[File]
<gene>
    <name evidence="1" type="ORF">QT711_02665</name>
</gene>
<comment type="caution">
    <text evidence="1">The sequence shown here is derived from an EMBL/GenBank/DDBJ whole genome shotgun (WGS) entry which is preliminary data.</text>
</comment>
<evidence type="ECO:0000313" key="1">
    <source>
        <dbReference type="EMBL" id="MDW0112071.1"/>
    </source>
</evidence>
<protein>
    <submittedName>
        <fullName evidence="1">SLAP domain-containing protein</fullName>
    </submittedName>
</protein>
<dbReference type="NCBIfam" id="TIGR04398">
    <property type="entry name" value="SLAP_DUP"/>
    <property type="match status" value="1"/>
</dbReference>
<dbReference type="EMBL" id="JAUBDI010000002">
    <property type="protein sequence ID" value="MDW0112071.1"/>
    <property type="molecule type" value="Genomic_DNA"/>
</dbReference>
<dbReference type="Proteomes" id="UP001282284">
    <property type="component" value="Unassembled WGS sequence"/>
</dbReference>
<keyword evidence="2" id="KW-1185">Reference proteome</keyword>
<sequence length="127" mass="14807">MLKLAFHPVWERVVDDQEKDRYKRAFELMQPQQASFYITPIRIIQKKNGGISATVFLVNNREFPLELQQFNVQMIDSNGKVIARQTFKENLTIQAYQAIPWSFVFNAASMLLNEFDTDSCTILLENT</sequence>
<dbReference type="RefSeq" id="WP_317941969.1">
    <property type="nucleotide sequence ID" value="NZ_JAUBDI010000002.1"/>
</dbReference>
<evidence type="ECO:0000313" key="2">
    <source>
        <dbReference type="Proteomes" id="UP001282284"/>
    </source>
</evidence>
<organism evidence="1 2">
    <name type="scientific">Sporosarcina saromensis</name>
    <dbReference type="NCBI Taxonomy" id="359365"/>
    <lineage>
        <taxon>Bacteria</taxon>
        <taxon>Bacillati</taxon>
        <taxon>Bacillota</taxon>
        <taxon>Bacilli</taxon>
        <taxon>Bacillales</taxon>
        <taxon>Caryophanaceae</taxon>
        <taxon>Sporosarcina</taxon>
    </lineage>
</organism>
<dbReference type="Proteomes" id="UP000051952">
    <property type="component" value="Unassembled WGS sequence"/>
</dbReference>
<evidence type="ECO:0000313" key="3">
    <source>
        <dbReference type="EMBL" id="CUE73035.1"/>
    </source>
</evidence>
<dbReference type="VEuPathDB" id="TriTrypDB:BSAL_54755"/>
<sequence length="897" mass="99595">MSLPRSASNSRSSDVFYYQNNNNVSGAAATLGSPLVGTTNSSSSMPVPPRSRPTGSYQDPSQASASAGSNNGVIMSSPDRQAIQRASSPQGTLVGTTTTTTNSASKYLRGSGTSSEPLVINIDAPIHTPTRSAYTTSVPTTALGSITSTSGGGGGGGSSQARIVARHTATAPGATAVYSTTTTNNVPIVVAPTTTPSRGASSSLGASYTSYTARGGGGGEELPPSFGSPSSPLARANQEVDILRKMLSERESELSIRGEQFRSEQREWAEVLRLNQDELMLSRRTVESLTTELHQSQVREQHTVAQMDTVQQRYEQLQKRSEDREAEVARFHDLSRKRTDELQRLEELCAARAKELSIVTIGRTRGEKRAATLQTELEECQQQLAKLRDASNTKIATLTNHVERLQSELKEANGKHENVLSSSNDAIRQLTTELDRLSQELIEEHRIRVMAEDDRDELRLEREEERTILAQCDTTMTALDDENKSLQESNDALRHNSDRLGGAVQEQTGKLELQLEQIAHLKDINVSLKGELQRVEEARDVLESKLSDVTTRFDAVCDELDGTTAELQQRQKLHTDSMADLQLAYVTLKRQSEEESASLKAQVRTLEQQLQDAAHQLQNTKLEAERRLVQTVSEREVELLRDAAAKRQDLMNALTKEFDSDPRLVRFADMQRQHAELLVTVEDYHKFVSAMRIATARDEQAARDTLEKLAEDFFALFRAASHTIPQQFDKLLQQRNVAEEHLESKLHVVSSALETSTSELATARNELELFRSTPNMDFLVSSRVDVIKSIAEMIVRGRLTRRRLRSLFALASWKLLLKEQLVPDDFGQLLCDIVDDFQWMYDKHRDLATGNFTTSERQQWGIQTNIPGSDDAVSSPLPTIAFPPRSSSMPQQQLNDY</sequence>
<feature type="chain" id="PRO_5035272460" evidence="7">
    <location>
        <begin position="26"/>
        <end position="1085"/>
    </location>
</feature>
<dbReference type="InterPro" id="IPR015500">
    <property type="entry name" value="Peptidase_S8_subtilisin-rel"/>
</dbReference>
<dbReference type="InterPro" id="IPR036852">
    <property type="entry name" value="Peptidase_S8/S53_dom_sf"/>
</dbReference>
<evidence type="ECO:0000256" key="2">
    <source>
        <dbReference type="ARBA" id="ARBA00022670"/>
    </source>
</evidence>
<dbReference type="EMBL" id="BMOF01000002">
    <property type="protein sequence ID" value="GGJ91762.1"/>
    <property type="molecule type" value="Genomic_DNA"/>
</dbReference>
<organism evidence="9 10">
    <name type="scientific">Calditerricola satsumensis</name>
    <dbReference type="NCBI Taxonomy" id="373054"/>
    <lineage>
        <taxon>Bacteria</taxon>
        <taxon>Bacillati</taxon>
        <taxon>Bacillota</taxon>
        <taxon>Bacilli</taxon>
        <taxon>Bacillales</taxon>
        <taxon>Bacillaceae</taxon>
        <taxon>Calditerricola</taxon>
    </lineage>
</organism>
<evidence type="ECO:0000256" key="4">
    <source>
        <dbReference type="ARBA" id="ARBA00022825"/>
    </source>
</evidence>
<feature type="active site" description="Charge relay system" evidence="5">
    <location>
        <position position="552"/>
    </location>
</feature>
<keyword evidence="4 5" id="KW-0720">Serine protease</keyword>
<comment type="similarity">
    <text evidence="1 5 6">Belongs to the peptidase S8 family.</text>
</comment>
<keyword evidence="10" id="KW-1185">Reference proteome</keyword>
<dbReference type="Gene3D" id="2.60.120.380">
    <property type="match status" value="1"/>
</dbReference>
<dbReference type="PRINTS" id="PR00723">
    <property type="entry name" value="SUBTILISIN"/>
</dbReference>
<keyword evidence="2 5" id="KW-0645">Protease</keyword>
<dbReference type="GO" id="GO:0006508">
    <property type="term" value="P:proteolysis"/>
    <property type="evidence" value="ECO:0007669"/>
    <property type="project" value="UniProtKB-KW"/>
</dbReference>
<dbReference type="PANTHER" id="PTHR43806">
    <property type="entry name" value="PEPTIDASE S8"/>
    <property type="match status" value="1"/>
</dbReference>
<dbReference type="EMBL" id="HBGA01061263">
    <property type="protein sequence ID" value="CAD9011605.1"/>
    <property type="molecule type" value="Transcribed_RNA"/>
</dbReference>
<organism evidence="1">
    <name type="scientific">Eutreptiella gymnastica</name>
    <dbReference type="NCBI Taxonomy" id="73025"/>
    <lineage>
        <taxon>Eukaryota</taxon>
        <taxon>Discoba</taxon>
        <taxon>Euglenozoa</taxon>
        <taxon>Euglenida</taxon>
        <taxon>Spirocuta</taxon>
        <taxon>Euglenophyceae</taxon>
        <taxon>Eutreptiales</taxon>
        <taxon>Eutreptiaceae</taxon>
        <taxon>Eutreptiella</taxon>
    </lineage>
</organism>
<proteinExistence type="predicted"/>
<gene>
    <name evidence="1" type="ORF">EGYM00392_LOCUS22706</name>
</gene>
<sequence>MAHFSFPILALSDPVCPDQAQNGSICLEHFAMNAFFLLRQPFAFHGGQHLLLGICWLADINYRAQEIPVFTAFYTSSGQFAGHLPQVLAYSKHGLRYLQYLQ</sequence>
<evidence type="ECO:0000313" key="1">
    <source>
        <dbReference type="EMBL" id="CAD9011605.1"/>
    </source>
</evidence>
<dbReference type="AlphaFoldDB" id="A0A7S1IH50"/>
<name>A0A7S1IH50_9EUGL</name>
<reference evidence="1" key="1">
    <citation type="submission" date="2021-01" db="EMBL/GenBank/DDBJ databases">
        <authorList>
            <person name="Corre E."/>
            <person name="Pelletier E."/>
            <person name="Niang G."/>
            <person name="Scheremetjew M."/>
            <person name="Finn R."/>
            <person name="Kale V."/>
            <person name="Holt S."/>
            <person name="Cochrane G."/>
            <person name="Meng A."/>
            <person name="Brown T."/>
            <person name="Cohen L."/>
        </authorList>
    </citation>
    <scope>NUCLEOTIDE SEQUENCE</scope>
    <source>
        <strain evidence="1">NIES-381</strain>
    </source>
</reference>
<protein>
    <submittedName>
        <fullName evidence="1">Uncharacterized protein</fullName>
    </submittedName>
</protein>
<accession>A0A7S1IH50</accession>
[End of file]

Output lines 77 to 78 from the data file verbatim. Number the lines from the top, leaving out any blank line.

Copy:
</evidence>
<dbReference type="EMBL" id="BMOF01000002">